Five years ago the NYC Council rejected Mayor Bloomberg’s bill that would tax consumers six cents every time a store gave them a plastic bag. Tomorrow a new version of the bill will be introduced, this time by Council members themselves.
The bill has seven co-sponsors but has yet to earn the support of Christine Quinn, who as Council speaker determines which bills come to the floor for a vote. “The bill will be introduced on Thursday, then referred to the appropriate committee, where it will undergo full legislative review,” said Quinn spokesman Jamie McShane, in an email. Bloomberg’s proposal never went anywhere, but this new legislation differs from Bloomberg’s in a couple of significant ways that might render it more appealing to business owners: Unlike the mayor’s 6-cent proposal, which allocated a penny to the retailer and a nickel to city coffers, this proposal allows business owners to keep the entire 10-cent fee. It also applies to both plastic and paper bags, thereby addressing one complaint that arose back in 2008.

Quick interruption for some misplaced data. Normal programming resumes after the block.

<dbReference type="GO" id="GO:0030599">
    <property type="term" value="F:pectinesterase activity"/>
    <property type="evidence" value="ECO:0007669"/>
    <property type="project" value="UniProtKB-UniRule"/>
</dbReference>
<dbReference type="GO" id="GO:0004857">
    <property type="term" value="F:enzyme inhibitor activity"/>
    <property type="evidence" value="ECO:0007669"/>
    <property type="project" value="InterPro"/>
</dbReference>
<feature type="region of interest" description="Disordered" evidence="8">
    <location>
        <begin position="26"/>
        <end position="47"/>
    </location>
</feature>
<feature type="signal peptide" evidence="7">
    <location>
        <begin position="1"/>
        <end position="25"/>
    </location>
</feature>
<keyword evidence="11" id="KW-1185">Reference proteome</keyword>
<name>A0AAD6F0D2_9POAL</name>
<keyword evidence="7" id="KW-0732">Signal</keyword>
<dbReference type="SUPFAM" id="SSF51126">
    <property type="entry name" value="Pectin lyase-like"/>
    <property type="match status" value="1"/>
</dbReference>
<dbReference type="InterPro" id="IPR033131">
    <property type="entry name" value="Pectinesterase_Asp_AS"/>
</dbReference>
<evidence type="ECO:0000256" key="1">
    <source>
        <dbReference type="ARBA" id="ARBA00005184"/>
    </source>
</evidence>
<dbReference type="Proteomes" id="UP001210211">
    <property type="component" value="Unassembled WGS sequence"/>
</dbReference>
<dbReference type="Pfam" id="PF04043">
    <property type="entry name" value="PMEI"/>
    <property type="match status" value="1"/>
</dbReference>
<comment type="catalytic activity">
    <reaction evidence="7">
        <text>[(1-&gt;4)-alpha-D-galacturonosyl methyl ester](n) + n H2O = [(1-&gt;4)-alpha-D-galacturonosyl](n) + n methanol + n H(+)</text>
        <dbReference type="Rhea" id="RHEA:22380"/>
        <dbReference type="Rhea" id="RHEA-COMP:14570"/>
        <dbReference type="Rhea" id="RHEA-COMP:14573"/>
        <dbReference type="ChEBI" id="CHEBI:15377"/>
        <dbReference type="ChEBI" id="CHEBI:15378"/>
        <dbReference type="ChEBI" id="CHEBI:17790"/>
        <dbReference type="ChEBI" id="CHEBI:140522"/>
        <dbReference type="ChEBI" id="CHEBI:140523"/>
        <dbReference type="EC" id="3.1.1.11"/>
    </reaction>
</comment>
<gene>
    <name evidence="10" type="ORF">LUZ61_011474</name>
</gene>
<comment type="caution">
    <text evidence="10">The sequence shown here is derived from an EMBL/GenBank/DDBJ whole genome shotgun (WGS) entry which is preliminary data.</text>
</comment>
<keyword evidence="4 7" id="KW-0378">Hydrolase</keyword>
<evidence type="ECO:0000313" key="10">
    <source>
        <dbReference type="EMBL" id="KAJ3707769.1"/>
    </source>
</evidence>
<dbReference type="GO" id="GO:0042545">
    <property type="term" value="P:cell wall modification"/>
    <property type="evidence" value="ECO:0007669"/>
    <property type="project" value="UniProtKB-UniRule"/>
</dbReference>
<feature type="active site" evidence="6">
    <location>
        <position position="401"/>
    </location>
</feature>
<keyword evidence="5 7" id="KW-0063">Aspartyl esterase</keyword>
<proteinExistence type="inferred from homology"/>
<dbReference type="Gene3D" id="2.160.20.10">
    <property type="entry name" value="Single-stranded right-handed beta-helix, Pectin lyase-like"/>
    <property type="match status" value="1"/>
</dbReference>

Shockingly, plastic bag manufacturers are opposed to the bill.
The American Progressive Bag Alliance, which represents manufacturers like Hilex Poly and Unistar Plastics, sent over a statement that said, in part: “The proponents of this bill are misinformed and largely rely on science that has been hijacked by environmental activists. A grocery bag tax pushes shoppers toward less sustainable options, like reusable bags, which cannot be recycled, are made from foreign oil and imported at a rate of 500 million annually.”
Restaurants and food delivery companies would be exempt from the bill, but food trucks and carts would not.